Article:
What Is Welding & How Does It Work?
So, what is welding? Welding manufacturing is when two or more parts are fused through heat, pressure, or both and then form a joint as the parts cool off. The welded joint is referred to as a weldment. Welding is often used on metals, but can also be used on things like wood. The fabrication process is critical to ensure that materials are bonded together.
How It Works
You’ll typically see a torch or gun that melts a metal part at intense heat. This process creates a molten metal pool, making joining a new metal piece easy. Sometimes, pressure is used instead of heat, but it depends on the type and thickness of the material.
- Metal: A lot of the time, heat and pressure are used over a base material. A shielding gas protects the molten metal from getting any contamination or oxidation.
- Plastic welding: After surface preparation, heat and pressure are applied, and the materials are cooled at the end.
- Wood: The material has to be exposed to pressure before using the same heat that the linear friction movement creates.
Benefits of Welding
What are the benefits of welding? The procedure offers a ton of advantages including versatility and flexibility. Check out everything welding has to offer below.
- Best for material fusion
- Utmost strength and durability
- Cost-effective & speedy fabrication
- Polished appearance
Types Of Welding
Understanding the different types of welding can sometimes be overwhelming. Although each type of weld has its procedure, many may fall under the same umbrella process.
So what is tig welding? TIG is also known as tungsten inert gas, and is technically referred to as GTAW or gas tungsten arc welding. Yes, you guessed right, this is where things begin to fall under the same umbrella. This process uses an electrode and a non-consumable tungsten that delivers a current to the welding arc. Once that happens, an inert gas, like argon cools and protects the tungsten and weld puddle.
This is also known as metal inert gas. This particular welding technique is used for thick, large materials. It often contains a consumable wire that acts like an electrode and filler material.
Compared to TIG welding, it is much quicker and often results in shorter lead times and lower production costs. A lot of the time, it produces welds that require little to no cleaning and finishing. Although these can be used for more extensive material, these welds are less precise, firm, or clean, like something a TIG weld would do.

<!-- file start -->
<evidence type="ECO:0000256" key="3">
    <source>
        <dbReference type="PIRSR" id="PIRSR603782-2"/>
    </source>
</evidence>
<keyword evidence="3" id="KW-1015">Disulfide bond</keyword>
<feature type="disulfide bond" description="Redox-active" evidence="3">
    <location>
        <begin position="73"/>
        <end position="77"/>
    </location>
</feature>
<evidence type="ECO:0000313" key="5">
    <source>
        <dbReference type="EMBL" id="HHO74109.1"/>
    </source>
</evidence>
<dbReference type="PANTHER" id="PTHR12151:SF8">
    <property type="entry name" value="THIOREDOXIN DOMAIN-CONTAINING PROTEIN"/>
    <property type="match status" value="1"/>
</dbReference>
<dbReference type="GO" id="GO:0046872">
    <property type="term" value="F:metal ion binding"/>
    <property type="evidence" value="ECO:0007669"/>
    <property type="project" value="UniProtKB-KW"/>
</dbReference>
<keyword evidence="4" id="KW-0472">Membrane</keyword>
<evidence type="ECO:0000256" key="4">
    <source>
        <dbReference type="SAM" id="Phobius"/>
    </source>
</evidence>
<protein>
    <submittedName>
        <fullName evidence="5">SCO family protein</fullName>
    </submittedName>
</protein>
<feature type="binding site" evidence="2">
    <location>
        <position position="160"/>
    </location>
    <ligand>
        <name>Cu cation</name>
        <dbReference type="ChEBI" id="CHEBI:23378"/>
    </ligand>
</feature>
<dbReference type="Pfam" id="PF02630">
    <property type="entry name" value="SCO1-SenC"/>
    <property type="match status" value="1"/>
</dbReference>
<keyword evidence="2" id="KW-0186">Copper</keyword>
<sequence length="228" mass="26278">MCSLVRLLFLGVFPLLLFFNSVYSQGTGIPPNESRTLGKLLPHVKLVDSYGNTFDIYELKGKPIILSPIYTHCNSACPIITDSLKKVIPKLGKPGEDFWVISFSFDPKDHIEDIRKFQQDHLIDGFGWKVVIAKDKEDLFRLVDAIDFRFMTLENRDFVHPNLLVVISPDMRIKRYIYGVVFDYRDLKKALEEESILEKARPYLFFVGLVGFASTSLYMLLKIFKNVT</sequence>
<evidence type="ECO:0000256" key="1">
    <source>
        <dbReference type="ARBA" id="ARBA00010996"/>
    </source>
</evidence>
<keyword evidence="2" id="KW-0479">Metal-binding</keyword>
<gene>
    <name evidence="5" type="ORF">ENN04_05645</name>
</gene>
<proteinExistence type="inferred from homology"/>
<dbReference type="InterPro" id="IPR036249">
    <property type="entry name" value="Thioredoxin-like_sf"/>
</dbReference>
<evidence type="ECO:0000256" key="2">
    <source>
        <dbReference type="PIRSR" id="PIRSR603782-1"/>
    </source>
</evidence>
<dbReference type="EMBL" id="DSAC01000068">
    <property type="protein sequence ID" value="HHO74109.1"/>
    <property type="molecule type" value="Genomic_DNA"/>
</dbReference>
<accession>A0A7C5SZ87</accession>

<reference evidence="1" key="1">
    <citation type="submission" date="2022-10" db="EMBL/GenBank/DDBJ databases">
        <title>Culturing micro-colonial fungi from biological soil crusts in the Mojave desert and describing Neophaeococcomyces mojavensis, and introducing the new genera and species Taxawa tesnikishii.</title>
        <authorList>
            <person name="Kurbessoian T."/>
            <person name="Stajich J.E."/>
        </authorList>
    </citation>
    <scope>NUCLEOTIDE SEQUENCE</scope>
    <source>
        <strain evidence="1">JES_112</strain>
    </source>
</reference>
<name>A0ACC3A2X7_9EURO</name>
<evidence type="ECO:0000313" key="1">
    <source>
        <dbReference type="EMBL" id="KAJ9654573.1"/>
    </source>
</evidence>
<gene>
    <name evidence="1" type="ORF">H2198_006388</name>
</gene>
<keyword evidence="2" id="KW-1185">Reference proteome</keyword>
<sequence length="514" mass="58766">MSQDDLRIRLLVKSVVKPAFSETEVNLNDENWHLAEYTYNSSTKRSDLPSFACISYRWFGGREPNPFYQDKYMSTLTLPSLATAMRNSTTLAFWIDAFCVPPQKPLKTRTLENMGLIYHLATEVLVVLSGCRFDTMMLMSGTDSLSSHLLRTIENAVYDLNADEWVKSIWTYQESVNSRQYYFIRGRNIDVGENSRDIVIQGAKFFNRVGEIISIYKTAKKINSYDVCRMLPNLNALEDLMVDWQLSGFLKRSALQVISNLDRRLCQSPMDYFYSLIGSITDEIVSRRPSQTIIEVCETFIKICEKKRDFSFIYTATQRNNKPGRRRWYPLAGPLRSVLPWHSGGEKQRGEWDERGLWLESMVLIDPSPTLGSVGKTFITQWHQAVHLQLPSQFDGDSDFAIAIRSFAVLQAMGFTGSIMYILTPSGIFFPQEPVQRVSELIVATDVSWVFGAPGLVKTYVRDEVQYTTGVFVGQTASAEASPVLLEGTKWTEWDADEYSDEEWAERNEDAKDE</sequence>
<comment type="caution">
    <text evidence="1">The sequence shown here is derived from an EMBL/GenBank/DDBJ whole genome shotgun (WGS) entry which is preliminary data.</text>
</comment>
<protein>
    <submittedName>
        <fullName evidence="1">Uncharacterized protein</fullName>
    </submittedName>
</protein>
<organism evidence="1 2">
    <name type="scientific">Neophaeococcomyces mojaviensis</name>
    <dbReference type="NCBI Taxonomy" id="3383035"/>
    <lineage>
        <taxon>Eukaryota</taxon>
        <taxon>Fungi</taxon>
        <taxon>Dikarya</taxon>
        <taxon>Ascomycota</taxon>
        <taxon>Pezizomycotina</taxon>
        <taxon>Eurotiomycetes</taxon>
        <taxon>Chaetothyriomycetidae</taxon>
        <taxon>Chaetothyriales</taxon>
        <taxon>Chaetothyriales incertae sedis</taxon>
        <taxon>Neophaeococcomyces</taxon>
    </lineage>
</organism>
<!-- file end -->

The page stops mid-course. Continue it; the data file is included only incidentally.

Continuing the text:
This uses an electric arc to create heat to melt and join metals. A type of power supply makes an electric arc between an electrode that is consumable or non-consumable and the base material using either direct or alternating currents. This type of welding is more of a fusion-based process and can create heat intensities up to around 6500°F.
As you may have guessed, this type of welding joins two pipes together. A lot of the time, the specific techniques used include MIG & TIG welding. Pipe welding relates more to metal pipes.
Often, you can find this process used in the construction industry, obviously metal fabrication shops like Dimar Manufacturing, power stations, the water industry and more.
This is sometimes referred to as resistance spot welding, is used primarily for welding two or more metal sheets together by applying a particular amount of pressure and heat from an electric current to a specific weld area. A lot of the time, low-carbon steels are used as a material with this.
Also known as shielded metal arc welding, is a popular term in the industry because the electrode that welds the metal comes in the form of a stick. The stick uses electricity to melt a metal filler rod that melts the metal joint and electrode.
This is a significant and integral part of steel processing and has been around forever! Like pipe welding, this is where two components are welded together for the part’s life. It’s often a process to create complex type structures.
Welding Test Types
It’s important always to check the quality of a weld. Each testing procedure ensures the quality is top-notch and suitable for the weld.
NDE, also known as non-destructive evaluation, is used to look at the sophistication of welds and base metal. It’s a simple examination and is popular because it’s a cost-effective solution. NDE can determine material specifics compared to NDT, which we will discuss next.
NDT, also known as non-destructive testing, inspects components or different assemblies for discontinuities or an abnormality in characteristics without destroying the serviceability of the part or system.